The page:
Abstract

Objectives: The aim of this study (PROSPERO ID: CRD42017081952) was to evaluate medical treatment for epistaxis from hereditary hemorrhagic telangiectasia (HHT). Data Sources: PubMed, Embase, Scopus, and Cochrane Library databases were interrogated from their inceptions to November 2017. Review Methods: Randomized clinical trials comparing medical treatment with placebo for epistaxis of HHT were included. We used a random-effects model to synthesize overall effects. Heterogeneity was evaluated with the I 2 statistic. Results: Eight studies were identified after systematic searching. The use of bevacizumab (BV), tranexamic acid, and estrogen, regardless of the route of administration, had no significant influence on frequency of episodes. Tamoxifen was superior to placebo in both frequency and severity of epistaxis. For duration of epistaxis, nasal spray BV, oral or nasal spray tranexamic acid, and nasal spray estrogen had no significant differences versus placebo, but patients receiving submucosal BV showed lower duration of epistaxis (mean difference: −219.00 min/mo, 95% CI: −271.90 to −166.10). Medical treatment for HHT had no significant changes of mean hemoglobin concentration (pooled mean difference: −0.23 mg/dL, 95% CI: −0.65 to 0.20, I 2 = 0%) or quality of life (pooled standardized mean difference: 0.07, 95% CI: −0.16 to 0.30, I 2 = 0%). Conclusions: Only limited evidence provides a benefit on frequency of epistaxis by treatment with tamoxifen and duration of epistaxis by treatment with submucosal BV among patients with HHT. Mean hemoglobin concentration and quality of life were not influenced by medical treatment.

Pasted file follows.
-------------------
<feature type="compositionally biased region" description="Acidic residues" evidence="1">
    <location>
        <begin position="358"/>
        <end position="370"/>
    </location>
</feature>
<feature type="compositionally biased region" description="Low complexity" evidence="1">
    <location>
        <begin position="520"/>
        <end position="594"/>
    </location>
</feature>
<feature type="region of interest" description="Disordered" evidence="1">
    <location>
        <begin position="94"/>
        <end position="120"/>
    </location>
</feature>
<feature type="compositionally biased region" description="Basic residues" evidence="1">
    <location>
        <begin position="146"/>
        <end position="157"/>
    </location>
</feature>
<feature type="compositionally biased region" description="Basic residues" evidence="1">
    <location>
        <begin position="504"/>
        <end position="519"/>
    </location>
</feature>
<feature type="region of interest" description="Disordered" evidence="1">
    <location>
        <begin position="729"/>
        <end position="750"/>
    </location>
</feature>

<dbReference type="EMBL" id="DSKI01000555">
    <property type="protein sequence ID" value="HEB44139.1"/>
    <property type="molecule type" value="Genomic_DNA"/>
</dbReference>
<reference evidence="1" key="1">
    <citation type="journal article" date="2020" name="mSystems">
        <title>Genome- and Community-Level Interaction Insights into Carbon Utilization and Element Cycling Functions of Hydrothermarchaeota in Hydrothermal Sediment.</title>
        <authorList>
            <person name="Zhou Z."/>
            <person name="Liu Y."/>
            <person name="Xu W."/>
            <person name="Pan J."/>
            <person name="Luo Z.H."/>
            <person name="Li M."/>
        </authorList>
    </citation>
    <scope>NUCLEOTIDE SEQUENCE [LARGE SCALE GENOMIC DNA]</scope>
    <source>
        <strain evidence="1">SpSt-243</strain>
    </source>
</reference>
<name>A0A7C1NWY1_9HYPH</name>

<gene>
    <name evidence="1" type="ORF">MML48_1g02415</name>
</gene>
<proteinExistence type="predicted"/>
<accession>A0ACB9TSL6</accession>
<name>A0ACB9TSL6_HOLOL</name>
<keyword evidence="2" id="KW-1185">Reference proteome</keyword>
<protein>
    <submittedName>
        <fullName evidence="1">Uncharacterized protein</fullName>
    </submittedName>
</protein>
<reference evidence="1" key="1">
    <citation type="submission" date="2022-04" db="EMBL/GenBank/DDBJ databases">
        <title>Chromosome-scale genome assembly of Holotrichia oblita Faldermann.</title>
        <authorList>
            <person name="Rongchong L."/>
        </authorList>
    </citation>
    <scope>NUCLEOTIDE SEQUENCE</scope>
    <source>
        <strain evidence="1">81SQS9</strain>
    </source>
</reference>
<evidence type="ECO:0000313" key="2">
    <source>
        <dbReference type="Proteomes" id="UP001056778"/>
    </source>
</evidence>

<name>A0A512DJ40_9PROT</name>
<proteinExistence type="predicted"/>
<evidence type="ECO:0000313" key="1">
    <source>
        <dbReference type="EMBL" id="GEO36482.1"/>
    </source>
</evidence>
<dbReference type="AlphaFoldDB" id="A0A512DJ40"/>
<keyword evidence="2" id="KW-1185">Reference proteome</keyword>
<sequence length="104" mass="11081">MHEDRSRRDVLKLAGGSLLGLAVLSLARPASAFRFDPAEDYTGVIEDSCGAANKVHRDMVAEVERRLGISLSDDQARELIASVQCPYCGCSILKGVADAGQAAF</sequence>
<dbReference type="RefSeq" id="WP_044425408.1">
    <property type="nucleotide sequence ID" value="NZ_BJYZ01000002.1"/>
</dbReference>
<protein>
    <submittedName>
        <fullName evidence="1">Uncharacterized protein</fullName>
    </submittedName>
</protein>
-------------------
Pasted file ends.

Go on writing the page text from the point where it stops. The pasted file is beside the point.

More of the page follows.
Original languageEnglish
Pages (from-to)22-35
Number of pages14
JournalOtolaryngology - Head and Neck Surgery (United States)
Volume160
Issue number1
DOIs
Publication statusPublished - Jan 1 2019

Keywords

  • bevacizumab
  • drug
  • epistaxis
  • estrogen
  • hereditary hemorrhagic telangiectasia
  • medicine
  • tamoxifen
  • tranexamic acid

ASJC Scopus subject areas

  • Surgery
  • Otorhinolaryngology

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